19. 19.
    Ikeda T, Anisuzzaman AS, Yoshiki H, Sasaki M, Koshiji T, Uwada J, Nishimune A, Itoh H, Muramatsu I. Regional quantification of muscarinic acetylcholine receptors and β-adrenoceptors in human airways. Br J Pharmacol. 2012;166:1804–14.PubMedCentralPubMedCrossRefGoogle Scholar
  20. 20.
    Kistemaker LE, Oenema TA, Meurs H, Gosens R. Regulation of airway inflammation and remodeling by muscarinic receptors: perspectives on anticholinergic therap in asthma and COPD. Life Sci. 2012;91:1126–33.PubMedCrossRefGoogle Scholar
  21. 21.
    Plopper CG, Smiley-Jewell SM, Miller LA, Fanucchi MV, Evans MJ, Buckpitt AR, Avdalovic M, Gershwin LJ, Joad JP, Kajekar R, Larson S, Pinkerton KE, Van Winkle LS, Schelegle ES, Pieczarka EM, Wu R, Hyde DM. Asthma/allergic airways disease:does postnatal exposure to environmental toxicants promote airway pathobiology? Toxicol Pathol. 2007;35:97–110.PubMedCrossRefGoogle Scholar
  22. 22.
    Nordgren TM, Wyatt TA, Sweeter J, Bailey KL, Poole JA, Heires AJ, Sisson JH, Romberger DJ. Motile cilia harbor serum response factor as a mechanism of environment sensing and injury response in the airway. Am J Physiol Lung Cell Mol Physiol. 2014;306:L829–39.PubMedCrossRefGoogle Scholar
  23. 23.
    Hessel J, Heldrich J, Fuller J, Staudt MR, Radisch S, Hollmann C, Harvey BG, Kaner RJ, Salit J, Yee-Levin J, Sridhar S, Pillai S, Hilton H, Wolff G, Bitter H, Visvanathan S, Fine J, Stevenson CS, Crystal RG, Tilley AE. Intraflagellar transport gene expression associated with short cilia in smoking and COPD. PLoS One. 2014;9:e85453.PubMedCentralPubMedCrossRefGoogle Scholar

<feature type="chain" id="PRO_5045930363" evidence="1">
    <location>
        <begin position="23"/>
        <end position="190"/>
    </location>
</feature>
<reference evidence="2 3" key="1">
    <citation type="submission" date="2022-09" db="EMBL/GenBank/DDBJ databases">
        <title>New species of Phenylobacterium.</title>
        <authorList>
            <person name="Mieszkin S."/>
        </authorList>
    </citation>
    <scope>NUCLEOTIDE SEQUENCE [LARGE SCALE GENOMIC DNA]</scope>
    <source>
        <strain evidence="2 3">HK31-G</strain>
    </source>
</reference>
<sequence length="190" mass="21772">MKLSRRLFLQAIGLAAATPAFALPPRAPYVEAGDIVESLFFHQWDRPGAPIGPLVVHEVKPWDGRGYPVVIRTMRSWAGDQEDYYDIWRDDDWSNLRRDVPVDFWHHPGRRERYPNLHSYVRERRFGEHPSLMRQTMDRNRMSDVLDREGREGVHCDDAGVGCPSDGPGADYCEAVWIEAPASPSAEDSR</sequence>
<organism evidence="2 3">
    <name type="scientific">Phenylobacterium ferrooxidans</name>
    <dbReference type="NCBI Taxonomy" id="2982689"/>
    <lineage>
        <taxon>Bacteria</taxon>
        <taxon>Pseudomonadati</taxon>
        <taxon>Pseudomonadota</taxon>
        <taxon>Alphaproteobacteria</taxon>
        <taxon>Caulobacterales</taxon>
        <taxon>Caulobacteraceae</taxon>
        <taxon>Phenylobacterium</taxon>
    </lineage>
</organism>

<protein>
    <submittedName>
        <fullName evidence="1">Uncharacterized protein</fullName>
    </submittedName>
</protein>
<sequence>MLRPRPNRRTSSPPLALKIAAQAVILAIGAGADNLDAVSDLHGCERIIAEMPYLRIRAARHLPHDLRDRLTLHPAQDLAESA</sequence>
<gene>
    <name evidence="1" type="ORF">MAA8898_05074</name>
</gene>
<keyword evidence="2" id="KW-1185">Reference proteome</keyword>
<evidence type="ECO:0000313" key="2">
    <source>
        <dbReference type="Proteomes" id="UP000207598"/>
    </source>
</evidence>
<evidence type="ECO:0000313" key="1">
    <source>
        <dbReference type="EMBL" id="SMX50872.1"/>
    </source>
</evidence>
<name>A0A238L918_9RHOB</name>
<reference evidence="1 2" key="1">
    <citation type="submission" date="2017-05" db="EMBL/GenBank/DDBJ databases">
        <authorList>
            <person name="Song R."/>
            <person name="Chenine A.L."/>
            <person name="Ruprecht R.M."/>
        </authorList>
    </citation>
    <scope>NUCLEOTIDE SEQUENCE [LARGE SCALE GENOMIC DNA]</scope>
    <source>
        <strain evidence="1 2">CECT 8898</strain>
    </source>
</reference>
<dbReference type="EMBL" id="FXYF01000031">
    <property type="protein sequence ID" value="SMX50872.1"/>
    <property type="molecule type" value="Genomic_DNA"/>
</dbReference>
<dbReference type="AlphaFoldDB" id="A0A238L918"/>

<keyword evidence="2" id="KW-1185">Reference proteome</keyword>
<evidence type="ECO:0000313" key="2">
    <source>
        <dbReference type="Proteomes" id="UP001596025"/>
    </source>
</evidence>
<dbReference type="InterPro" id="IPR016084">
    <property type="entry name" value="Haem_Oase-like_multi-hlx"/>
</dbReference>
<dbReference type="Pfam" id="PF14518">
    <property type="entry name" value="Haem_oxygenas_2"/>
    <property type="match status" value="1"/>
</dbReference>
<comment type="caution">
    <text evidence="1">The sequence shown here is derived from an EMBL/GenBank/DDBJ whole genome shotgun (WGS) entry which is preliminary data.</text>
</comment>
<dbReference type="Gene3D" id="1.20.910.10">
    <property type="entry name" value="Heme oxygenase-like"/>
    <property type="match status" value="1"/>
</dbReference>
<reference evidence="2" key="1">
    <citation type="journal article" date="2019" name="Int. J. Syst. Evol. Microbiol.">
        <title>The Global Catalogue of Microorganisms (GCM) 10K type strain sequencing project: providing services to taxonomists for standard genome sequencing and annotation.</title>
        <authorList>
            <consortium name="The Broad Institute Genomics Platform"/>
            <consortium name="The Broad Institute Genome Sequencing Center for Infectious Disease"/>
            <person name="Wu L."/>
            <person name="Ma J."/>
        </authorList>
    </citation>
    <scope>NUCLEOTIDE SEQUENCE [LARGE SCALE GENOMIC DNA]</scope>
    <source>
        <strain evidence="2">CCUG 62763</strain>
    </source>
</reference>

24. 24.
    Klein MK, Haberberger RV, Hartmann P, Faulhammer P, Lips KS, Krain B, Wess J, Kummer W, König P. Muscarinic receptor subtypes in cilia-driven transport and airway epithelial development. Eur Respir J. 2009;33:1113–21.PubMedCentralPubMedCrossRefGoogle Scholar
  25. 25.
    Choi JY, Joo NS, Krouse ME, Wu JV, Robbins RC, Ianowski JP, Hanrahan JW, Wine JJ. Synergistic airway gland mucus secretion in response to vasoactive intestinalpeptide and carbachol is lost in cystic fibrosis. J Clin Invest. 2007;117:3118–27.PubMedCentralPubMedCrossRefGoogle Scholar
  26. 26.
    Wu D, Lee D, Sung YK. Prospect of vasoactive intestinal peptide therapy for COPD/PAH and asthma: a review. Respir Res. 2011;12:45.PubMedCentralPubMedCrossRefGoogle Scholar
  27. 27.
    Aguayo SM. Determinants of susceptibility to cigarette smoke. Potential roles for neuroendocrine cells and neuropeptides in airway inflammation, airway wall remodeling, and chronic airflow obstruction. Am J Respir Crit Care Med. 1994;149:1692–8.PubMedCrossRefGoogle Scholar
  28. 28.
    Kong KC, Tobin AB. The role of M(3)-muscarinic receptor signaling in insulin secretion. Commun Integr Biol. 2011;4:489–91.PubMedCentralPubMedCrossRefGoogle Scholar
  29. 29.
    Li YR, Matsunami H. Activation state of the M3 muscarinic acetylcholin receptor modulates mammalian odorant receptor signaling. Sci Signal. 2011;. doi: 10.1126/scisignal.2001230.Google Scholar